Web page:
“My husband and I struck up an e-mail correspondence with Mr Parkes afterwards to find out more about the house’s history.

“But he couldn’t really remember much, only that John Lennon had written Rain there and that he used to hang out in the cupboard under the stairs a lot – because that’s where the phone was.”

The story does not end there. It is said that around 1980, not long before his murder that John was actually considering buying the house. Whether this would have happened is moot. He never did. Stan however, did move around a bit, going off to live in Currie, and eventually ending up on the shores of the Firth of Clyde.

Other Beatles sites in Edinburgh

Rain-Paperback_Writer_US_aa_sleeve

  • Roxy Cinema (now the Bed Shed), Gorgie Road – John’s favourite cinema in Edinburgh, which shut in 1963.
  • McDonald Road, where Stan Parkes had his garage. John would sometimes gets his cars serviced here.
  • Lizars, formerly on Shandwick Place – John and Yoko were photographed near here after buying a pair of binoculars.
  • Claremont Crescent – Stuart Sutcliffe was born here June 23, 1940. It was he who suggested the name of the Beatles but is not part of the Fab Four line up.
  • Chalmers Street – Stuart Sutcliffe was also said to have lived here.
  • Currie – Stan Parkes also lived around here, and on one occasion, John visited the local RS McColls to pick up a packet of cigarettes. The shop assistant fainted.
  • Bus station – The young John used to arrive here every June on a bus from Liverpool to meet his Edinburgh relatives. Stan Parkes would pick him up, and take him over to Ormidale Terrace. While Ormidale Terrace probably looks much like it did then, the bus station has changed completely.
  • Edinburgh Airport – then known Turnhouse. The Beatles flew into here on more than several occasions.
  • ABC, formerly on 120 Lothian Road – the Beatles played gigs here, and met up with the Lord Provost. When he asked them for a donation to a charitable fund, John suggested pawning his gold chain.
  • Scotch House, on Princes Street – John and Yoko went here to buy tartan outfits for their children.
  • Roseburn Park and the Water of Leith – given their proximity to Ormidale Terrace, it seems likely John would have played around in these places or got up to other things. Did he use the chippy down the road? Nip in for an underage pint somewhere else? Who knows!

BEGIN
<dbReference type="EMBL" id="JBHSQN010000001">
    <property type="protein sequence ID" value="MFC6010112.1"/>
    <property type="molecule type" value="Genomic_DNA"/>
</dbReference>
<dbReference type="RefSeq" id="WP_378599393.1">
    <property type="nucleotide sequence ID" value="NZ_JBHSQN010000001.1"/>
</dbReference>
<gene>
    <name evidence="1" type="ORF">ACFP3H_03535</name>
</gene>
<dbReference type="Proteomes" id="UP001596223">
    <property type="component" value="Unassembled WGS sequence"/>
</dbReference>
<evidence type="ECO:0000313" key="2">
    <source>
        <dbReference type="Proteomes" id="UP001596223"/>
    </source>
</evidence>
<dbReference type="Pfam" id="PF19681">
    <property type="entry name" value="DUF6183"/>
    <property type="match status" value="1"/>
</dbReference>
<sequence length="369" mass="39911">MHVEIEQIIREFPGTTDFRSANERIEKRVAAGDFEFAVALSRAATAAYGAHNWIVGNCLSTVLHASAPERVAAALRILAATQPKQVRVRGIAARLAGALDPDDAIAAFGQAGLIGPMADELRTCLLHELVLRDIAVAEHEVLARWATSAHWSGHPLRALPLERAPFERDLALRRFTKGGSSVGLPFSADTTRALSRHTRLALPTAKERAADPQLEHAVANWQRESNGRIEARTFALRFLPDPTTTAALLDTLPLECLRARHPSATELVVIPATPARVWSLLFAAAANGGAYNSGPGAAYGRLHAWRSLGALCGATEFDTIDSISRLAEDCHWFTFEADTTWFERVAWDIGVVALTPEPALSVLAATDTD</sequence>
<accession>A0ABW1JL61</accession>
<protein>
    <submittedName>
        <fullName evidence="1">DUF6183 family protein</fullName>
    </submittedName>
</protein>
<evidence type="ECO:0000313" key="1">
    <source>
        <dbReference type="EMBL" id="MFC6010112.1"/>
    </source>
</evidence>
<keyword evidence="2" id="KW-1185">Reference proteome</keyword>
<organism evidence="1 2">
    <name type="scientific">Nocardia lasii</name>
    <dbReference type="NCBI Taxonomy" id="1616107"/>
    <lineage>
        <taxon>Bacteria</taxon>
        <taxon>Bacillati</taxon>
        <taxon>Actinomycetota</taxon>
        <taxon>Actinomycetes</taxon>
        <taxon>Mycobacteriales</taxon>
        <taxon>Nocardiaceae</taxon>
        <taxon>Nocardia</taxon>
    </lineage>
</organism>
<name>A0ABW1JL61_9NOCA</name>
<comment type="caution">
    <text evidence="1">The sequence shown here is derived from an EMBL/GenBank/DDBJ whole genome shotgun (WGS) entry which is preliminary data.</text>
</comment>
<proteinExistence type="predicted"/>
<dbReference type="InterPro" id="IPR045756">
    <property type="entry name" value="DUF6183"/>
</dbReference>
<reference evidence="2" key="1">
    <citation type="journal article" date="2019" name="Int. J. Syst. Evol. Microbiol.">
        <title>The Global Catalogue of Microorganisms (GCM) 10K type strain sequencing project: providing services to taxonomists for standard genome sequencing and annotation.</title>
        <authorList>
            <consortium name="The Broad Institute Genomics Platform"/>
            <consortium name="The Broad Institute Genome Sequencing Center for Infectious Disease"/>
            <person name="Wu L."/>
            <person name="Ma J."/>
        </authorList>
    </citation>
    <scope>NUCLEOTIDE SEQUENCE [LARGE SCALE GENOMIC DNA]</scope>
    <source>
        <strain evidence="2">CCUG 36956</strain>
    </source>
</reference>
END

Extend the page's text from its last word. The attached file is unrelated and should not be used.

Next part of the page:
Footnotes

Stuart Sutcliffe was born in Edinburgh on June 23, 1940, but moved down to Liverpool as a child. He was a talented artist, and it was he who named the Beatles, and also instigated their stint in Hamburg. Sadly, he would die there in 1962 – it is hard to imagine what effect he would have had on their later direction. Lennon called Sutcliffe “my alter ego… a guiding force.” Various sources name Sutcliffe’s home in Edinburgh as having been on Claremont Crescent in the Broughton area and/or Chalmers Street.

Picture Credits

  • The US single cover is taken from Wikipedia and is covered under fair use, as this blog post is non-profit and it promotes sales of the Beatles music. It will be removed under request.

Further Reading

  • Healy, Douglas – John Lennon in Edinburgh
  • McNab, Ken – The Beatles in Scotland

 

External links

Advertisements

Big Gold Dream & a few other thoughts

Big Gold Dream broadcast on BBC 2 last night discussed the Edinburgh & Glasgow post-punk scene. It featured interviews with Clermiston’s own Tam Dean Burn, Russell Burn, and Davey Henderson.

Craigmount High, cultural hothouse

You might laugh when I say this, but Craigmount High in the seventies produced some pretty amazing people. Big Gold Dream featured three of them: actor Tam Dean Burn, his brother Russell, and Davy Henderson who were responsible for groups such as the Dirty Reds, the Fire Engines and the Sexual Objects. Tam later became better known as an actor, but he was a rock musician back then too. There were some amusing anecdotes on the documentary – including how one of them had to trap and sell rabbits from Corstorphine Hill in order to pay for his first guitar. And how he still owes them money.

Although they were not featured on the documentary, it is worth mentioning that they were not the only significant people to attend Craigmount around this time. Others included:

As you can see, a lot of these folk were contemporaries or near contemporaries. Craigmount had a particularly well respected drama department back then headed up by Ken Morley.

Big Gold Dream